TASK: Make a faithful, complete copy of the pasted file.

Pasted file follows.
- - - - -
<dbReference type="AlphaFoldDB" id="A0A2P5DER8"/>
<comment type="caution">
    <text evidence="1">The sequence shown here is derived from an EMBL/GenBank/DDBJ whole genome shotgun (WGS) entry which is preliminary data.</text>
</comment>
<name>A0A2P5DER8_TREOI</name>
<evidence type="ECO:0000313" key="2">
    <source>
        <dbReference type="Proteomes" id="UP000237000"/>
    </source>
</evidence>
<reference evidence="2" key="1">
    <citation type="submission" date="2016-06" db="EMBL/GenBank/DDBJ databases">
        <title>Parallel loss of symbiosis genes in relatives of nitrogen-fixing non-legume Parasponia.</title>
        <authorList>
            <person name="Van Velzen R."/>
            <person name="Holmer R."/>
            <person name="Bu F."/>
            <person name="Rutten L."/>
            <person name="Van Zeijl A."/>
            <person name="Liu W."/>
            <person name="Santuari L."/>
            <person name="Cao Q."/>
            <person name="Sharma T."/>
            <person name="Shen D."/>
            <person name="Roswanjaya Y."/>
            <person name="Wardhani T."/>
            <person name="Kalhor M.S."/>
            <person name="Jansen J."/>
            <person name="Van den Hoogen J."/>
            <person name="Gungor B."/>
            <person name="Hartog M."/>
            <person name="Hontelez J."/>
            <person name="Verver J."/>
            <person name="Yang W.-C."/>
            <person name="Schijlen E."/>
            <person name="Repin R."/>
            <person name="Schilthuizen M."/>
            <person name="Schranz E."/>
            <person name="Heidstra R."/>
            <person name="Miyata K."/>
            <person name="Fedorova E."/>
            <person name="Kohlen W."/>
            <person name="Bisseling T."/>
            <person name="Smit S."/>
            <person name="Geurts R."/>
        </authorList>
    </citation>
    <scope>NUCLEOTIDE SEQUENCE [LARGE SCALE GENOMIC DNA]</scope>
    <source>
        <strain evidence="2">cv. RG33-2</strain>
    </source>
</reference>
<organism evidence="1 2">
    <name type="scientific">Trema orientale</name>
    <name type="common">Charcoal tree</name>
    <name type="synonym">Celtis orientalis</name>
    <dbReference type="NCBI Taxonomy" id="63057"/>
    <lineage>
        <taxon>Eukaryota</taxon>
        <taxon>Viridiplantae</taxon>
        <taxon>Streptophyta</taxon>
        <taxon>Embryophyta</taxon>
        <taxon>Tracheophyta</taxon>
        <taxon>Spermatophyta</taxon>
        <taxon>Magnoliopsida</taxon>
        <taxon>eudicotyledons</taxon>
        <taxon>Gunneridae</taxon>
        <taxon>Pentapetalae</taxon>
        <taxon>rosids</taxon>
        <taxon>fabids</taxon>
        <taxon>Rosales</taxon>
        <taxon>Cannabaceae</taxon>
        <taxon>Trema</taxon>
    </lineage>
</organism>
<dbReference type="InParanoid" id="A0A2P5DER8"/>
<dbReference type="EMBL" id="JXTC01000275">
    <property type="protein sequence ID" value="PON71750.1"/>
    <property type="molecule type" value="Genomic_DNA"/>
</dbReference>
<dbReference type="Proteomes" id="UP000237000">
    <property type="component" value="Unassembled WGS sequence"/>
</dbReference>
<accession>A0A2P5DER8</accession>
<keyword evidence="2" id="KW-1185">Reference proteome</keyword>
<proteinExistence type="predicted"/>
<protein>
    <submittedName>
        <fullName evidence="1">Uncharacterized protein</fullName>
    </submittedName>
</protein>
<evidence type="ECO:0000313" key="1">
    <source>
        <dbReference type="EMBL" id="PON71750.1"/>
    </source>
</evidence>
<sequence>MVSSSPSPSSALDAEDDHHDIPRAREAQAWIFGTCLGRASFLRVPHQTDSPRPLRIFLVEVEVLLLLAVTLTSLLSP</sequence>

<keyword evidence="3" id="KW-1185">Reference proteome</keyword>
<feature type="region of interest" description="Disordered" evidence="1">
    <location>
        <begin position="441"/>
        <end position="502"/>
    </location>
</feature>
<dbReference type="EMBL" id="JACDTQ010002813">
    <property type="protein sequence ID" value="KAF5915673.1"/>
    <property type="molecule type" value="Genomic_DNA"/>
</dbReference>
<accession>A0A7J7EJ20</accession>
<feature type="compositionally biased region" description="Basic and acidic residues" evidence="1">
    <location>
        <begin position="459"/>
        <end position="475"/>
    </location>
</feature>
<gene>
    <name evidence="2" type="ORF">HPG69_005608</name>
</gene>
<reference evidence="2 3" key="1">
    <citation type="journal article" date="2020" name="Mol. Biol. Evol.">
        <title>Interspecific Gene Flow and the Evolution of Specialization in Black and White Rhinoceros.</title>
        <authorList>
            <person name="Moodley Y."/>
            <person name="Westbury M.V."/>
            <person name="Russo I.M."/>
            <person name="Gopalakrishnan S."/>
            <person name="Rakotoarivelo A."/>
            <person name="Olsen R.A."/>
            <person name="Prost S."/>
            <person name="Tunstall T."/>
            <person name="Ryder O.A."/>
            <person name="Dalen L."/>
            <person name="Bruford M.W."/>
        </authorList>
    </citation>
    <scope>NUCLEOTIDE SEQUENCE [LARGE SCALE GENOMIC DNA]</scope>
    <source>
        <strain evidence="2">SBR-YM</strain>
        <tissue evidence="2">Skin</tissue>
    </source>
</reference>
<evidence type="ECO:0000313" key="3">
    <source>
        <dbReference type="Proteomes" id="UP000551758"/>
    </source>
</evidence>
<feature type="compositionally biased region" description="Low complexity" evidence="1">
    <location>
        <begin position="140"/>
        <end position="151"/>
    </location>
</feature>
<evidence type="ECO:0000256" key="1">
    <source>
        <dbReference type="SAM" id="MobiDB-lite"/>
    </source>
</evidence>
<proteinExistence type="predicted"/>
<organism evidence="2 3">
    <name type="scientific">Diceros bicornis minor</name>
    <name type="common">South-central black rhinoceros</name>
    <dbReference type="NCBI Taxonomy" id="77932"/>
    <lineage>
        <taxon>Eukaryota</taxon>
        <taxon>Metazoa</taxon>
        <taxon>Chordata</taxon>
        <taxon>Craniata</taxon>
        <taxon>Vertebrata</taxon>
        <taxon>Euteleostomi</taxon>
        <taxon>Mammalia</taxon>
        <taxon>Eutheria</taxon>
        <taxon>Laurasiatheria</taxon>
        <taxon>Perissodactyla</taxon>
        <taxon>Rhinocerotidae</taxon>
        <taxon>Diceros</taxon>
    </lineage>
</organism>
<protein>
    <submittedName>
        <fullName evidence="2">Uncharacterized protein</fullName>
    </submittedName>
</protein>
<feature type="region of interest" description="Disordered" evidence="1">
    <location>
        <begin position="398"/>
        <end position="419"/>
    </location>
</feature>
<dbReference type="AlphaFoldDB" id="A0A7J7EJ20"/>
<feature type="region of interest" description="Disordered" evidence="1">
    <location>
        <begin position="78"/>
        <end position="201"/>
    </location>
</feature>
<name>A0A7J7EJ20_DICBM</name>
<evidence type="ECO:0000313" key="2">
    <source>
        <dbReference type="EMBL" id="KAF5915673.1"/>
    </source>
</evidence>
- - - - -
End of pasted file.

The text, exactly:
<dbReference type="AlphaFoldDB" id="A0A2P5DER8"/>
<comment type="caution">
    <text evidence="1">The sequence shown here is derived from an EMBL/GenBank/DDBJ whole genome shotgun (WGS) entry which is preliminary data.</text>
</comment>
<name>A0A2P5DER8_TREOI</name>
<evidence type="ECO:0000313" key="2">
    <source>
        <dbReference type="Proteomes" id="UP000237000"/>
    </source>
</evidence>
<reference evidence="2" key="1">
    <citation type="submission" date="2016-06" db="EMBL/GenBank/DDBJ databases">
        <title>Parallel loss of symbiosis genes in relatives of nitrogen-fixing non-legume Parasponia.</title>
        <authorList>
            <person name="Van Velzen R."/>
            <person name="Holmer R."/>
            <person name="Bu F."/>
            <person name="Rutten L."/>
            <person name="Van Zeijl A."/>
            <person name="Liu W."/>
            <person name="Santuari L."/>
            <person name="Cao Q."/>
            <person name="Sharma T."/>
            <person name="Shen D."/>
            <person name="Roswanjaya Y."/>
            <person name="Wardhani T."/>
            <person name="Kalhor M.S."/>
            <person name="Jansen J."/>
            <person name="Van den Hoogen J."/>
            <person name="Gungor B."/>
            <person name="Hartog M."/>
            <person name="Hontelez J."/>
            <person name="Verver J."/>
            <person name="Yang W.-C."/>
            <person name="Schijlen E."/>
            <person name="Repin R."/>
            <person name="Schilthuizen M."/>
            <person name="Schranz E."/>
            <person name="Heidstra R."/>
            <person name="Miyata K."/>
            <person name="Fedorova E."/>
            <person name="Kohlen W."/>
            <person name="Bisseling T."/>
            <person name="Smit S."/>
            <person name="Geurts R."/>
        </authorList>
    </citation>
    <scope>NUCLEOTIDE SEQUENCE [LARGE SCALE GENOMIC DNA]</scope>
    <source>
        <strain evidence="2">cv. RG33-2</strain>
    </source>
</reference>
<organism evidence="1 2">
    <name type="scientific">Trema orientale</name>
    <name type="common">Charcoal tree</name>
    <name type="synonym">Celtis orientalis</name>
    <dbReference type="NCBI Taxonomy" id="63057"/>
    <lineage>
        <taxon>Eukaryota</taxon>
        <taxon>Viridiplantae</taxon>
        <taxon>Streptophyta</taxon>
        <taxon>Embryophyta</taxon>
        <taxon>Tracheophyta</taxon>
        <taxon>Spermatophyta</taxon>
        <taxon>Magnoliopsida</taxon>
        <taxon>eudicotyledons</taxon>
        <taxon>Gunneridae</taxon>
        <taxon>Pentapetalae</taxon>
        <taxon>rosids</taxon>
        <taxon>fabids</taxon>
        <taxon>Rosales</taxon>
        <taxon>Cannabaceae</taxon>
        <taxon>Trema</taxon>
    </lineage>
</organism>
<dbReference type="InParanoid" id="A0A2P5DER8"/>
<dbReference type="EMBL" id="JXTC01000275">
    <property type="protein sequence ID" value="PON71750.1"/>
    <property type="molecule type" value="Genomic_DNA"/>
</dbReference>
<dbReference type="Proteomes" id="UP000237000">
    <property type="component" value="Unassembled WGS sequence"/>
</dbReference>
<accession>A0A2P5DER8</accession>
<keyword evidence="2" id="KW-1185">Reference proteome</keyword>
<proteinExistence type="predicted"/>
<protein>
    <submittedName>
        <fullName evidence="1">Uncharacterized protein</fullName>
    </submittedName>
</protein>
<evidence type="ECO:0000313" key="1">
    <source>
        <dbReference type="EMBL" id="PON71750.1"/>
    </source>
</evidence>
<sequence>MVSSSPSPSSALDAEDDHHDIPRAREAQAWIFGTCLGRASFLRVPHQTDSPRPLRIFLVEVEVLLLLAVTLTSLLSP</sequence>

<keyword evidence="3" id="KW-1185">Reference proteome</keyword>
<feature type="region of interest" description="Disordered" evidence="1">
    <location>
        <begin position="441"/>
        <end position="502"/>
    </location>
</feature>
<dbReference type="EMBL" id="JACDTQ010002813">
    <property type="protein sequence ID" value="KAF5915673.1"/>
    <property type="molecule type" value="Genomic_DNA"/>
</dbReference>
<accession>A0A7J7EJ20</accession>
<feature type="compositionally biased region" description="Basic and acidic residues" evidence="1">
    <location>
        <begin position="459"/>
        <end position="475"/>
    </location>
</feature>
<gene>
    <name evidence="2" type="ORF">HPG69_005608</name>
</gene>
<reference evidence="2 3" key="1">
    <citation type="journal article" date="2020" name="Mol. Biol. Evol.">
        <title>Interspecific Gene Flow and the Evolution of Specialization in Black and White Rhinoceros.</title>
        <authorList>
            <person name="Moodley Y."/>
            <person name="Westbury M.V."/>
            <person name="Russo I.M."/>
            <person name="Gopalakrishnan S."/>
            <person name="Rakotoarivelo A."/>
            <person name="Olsen R.A."/>
            <person name="Prost S."/>
            <person name="Tunstall T."/>
            <person name="Ryder O.A."/>
            <person name="Dalen L."/>
            <person name="Bruford M.W."/>
        </authorList>
    </citation>
    <scope>NUCLEOTIDE SEQUENCE [LARGE SCALE GENOMIC DNA]</scope>
    <source>
        <strain evidence="2">SBR-YM</strain>
        <tissue evidence="2">Skin</tissue>
    </source>
</reference>
<evidence type="ECO:0000313" key="3">
    <source>
        <dbReference type="Proteomes" id="UP000551758"/>
    </source>
</evidence>
<feature type="compositionally biased region" description="Low complexity" evidence="1">
    <location>
        <begin position="140"/>
        <end position="151"/>
    </location>
</feature>
<evidence type="ECO:0000256" key="1">
    <source>
        <dbReference type="SAM" id="MobiDB-lite"/>
    </source>
</evidence>
<proteinExistence type="predicted"/>
<organism evidence="2 3">
    <name type="scientific">Diceros bicornis minor</name>
    <name type="common">South-central black rhinoceros</name>
    <dbReference type="NCBI Taxonomy" id="77932"/>
    <lineage>
        <taxon>Eukaryota</taxon>
        <taxon>Metazoa</taxon>
        <taxon>Chordata</taxon>
        <taxon>Craniata</taxon>
        <taxon>Vertebrata</taxon>
        <taxon>Euteleostomi</taxon>
        <taxon>Mammalia</taxon>
        <taxon>Eutheria</taxon>
        <taxon>Laurasiatheria</taxon>
        <taxon>Perissodactyla</taxon>
        <taxon>Rhinocerotidae</taxon>
        <taxon>Diceros</taxon>
    </lineage>
</organism>
<protein>
    <submittedName>
        <fullName evidence="2">Uncharacterized protein</fullName>
    </submittedName>
</protein>
<feature type="region of interest" description="Disordered" evidence="1">
    <location>
        <begin position="398"/>
        <end position="419"/>
    </location>
</feature>
<dbReference type="AlphaFoldDB" id="A0A7J7EJ20"/>
<feature type="region of interest" description="Disordered" evidence="1">
    <location>
        <begin position="78"/>
        <end position="201"/>
    </location>
</feature>
<name>A0A7J7EJ20_DICBM</name>
<evidence type="ECO:0000313" key="2">
    <source>
        <dbReference type="EMBL" id="KAF5915673.1"/>
    </source>
</evidence>